A Soccer Goalkeeper’s Guide to Basic Ball Handling

Goalkeepers must be ready to make a save in a matter of seconds. Learn how to handle the ball with these Pro Tips.

Goalkeepers are the only players on the soccer pitch that can touch the ball with their hands. When keeping the ball from finding the back of the net, your hands serve as the last line of defense. Making a save can help your team gain confidence and maintain possession of the ball. Ultimately, it keeps the other team off the scoreboard.

Keeping a grip on the ball is key for goalkeepers to make a save. Practicing making saves can help you prepare for when you’re called upon in a game.

Division I goalkeeper coach Erik Eisenhut talked to Pro Tips about the importance of learning a set position. He also teaches goalkeepers two types of catches: the contour and the scoop. Follow along with these soccer tips to help improve your goalkeeper technique.


Before making a save, goalkeepers must learn how to properly set themselves. The set position requires you to keep your knees bent. Eisenhut says that your weight should shift to the balls of your feet, not on the back of your heels. Remember to keep your arms out in front of you, always ready to catch the ball.

“Remember to lean forward, not backwards, and keep your eyes on the ball,” he says. “[Your] hands should be positioned in front of your body in a neutral position, with [your] palms facing each other.”


The contour catch, also known as the “W” catch, is typically used for a save from the waist up. Your hands, when catching the ball, will form a “W” shape, hence the name. To utilize this technique, bring yourself into the set position. Keep your elbows slightly widened, allowing for more of your palm to come in contact with the ball.

“Your index fingers and thumbs are close in this position,” Eisenhut says. “Your fingers will be on the top half of the ball.”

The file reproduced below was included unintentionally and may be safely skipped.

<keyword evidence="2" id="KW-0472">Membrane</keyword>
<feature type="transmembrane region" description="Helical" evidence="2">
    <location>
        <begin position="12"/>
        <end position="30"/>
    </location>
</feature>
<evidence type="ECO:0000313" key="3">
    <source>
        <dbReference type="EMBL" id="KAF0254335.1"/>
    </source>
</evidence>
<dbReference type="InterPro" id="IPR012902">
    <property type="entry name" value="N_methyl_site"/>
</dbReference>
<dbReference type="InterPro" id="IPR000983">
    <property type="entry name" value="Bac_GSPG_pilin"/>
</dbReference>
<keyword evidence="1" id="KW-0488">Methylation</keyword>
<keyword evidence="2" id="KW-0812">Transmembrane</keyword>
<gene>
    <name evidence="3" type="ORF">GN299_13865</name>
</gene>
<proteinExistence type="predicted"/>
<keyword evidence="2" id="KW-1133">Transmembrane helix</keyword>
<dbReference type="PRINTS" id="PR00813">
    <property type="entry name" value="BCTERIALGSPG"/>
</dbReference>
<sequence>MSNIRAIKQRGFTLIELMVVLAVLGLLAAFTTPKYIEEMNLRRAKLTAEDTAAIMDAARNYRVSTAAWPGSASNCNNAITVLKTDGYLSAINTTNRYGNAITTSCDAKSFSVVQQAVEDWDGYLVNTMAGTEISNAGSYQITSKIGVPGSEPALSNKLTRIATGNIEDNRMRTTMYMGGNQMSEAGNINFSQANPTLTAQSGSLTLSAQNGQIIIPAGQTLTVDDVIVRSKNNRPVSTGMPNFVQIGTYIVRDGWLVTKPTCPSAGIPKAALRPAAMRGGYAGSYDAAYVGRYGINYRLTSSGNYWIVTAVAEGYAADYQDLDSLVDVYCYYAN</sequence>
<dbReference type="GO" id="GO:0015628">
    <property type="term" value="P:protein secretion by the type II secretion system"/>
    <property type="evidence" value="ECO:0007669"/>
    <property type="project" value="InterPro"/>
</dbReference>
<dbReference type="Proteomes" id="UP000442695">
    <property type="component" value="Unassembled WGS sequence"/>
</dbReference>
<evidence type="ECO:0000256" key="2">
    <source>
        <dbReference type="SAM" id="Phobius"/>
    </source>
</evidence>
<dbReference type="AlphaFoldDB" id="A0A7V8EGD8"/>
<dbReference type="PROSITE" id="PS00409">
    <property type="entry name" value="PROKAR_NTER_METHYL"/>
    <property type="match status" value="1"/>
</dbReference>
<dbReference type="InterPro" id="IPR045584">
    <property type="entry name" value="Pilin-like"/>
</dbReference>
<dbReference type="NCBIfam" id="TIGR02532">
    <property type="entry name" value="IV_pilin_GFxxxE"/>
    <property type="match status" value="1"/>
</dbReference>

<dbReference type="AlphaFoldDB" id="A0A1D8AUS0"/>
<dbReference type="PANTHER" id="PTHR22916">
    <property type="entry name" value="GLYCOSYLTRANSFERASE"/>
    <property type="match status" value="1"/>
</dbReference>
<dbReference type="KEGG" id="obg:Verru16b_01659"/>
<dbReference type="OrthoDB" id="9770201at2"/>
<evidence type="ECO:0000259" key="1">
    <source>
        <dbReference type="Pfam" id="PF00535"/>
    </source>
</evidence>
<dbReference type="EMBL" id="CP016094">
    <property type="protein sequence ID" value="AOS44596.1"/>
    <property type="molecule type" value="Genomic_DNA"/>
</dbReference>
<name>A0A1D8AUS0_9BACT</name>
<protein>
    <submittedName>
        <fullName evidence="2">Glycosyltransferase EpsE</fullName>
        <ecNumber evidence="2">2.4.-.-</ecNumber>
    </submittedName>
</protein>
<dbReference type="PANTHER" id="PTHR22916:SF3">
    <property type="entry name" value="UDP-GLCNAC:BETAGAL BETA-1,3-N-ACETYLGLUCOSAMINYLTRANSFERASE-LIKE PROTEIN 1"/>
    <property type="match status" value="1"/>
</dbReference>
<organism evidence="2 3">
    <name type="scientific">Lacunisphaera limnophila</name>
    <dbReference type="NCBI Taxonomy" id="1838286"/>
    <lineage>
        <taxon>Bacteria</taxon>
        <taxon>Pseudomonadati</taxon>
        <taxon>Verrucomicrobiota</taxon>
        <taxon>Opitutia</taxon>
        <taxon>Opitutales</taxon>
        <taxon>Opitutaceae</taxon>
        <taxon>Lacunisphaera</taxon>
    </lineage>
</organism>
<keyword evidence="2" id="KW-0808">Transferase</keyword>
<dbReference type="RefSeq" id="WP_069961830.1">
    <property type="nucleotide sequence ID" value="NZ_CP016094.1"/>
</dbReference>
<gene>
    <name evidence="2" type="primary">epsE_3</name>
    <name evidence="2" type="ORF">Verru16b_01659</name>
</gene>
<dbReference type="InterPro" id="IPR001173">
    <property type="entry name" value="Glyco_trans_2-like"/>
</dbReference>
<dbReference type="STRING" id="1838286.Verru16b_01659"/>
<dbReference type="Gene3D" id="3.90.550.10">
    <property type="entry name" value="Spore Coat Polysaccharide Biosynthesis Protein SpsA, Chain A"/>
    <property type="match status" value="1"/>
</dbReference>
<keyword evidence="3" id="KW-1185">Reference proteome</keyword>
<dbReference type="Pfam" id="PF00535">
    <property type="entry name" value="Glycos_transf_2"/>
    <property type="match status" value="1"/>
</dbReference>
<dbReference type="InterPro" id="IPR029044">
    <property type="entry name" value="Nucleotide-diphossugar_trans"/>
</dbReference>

In contrast to the contour catch, the scoop save is usually reserved for a shot hit below your waist. Begin by getting into your set position. Next, you need to keep the direction of the ball in mind, according to Eisenhut.

“If the ball is hit toward your right foot, you will step with your right foot. Your elbows will go down in between your knees and you will reach out in front for the ball, positioning your hands under the ball as it approaches you,” he explains. Remember, if the ball is aimed toward the right, you will step with your right foot. If the opposing player aims for the left, step through with your left foot.

Once you scoop the ball, bring it to your chest to secure it. By doing this, you essentially create another barrier blocking the ball from opponents poking it out of your hands.

Finally, remember to step through with your back foot into an upright position. Then, once you have control of the ball, you can decide whether to roll, throw or punt the ball. Eisenhut breaks down each technique with these goalkeeper tips on distributing the ball.


When you’re warming up for a match, be sure to get in net and practice making saves. “Having field players take shots at you for a warmup is a great way to get game-like experiences under your belt,” Eisenhut says.” When making a save, be sure to keep your arms active and always ready for action.”

Remember to begin each save attempt in the set position. Eisenhut suggests leaning forward and testing your agility. You can do so by jumping up to make a save or diving and stretching your arms out for a fingertip save.

Be sure to follow these goalkeeper tips to help improve your technique before your next big match. Looking for more Pro Tips from Eisenhut? The goalkeeper coach gives his advice for coming off your line to make a play outside of the box.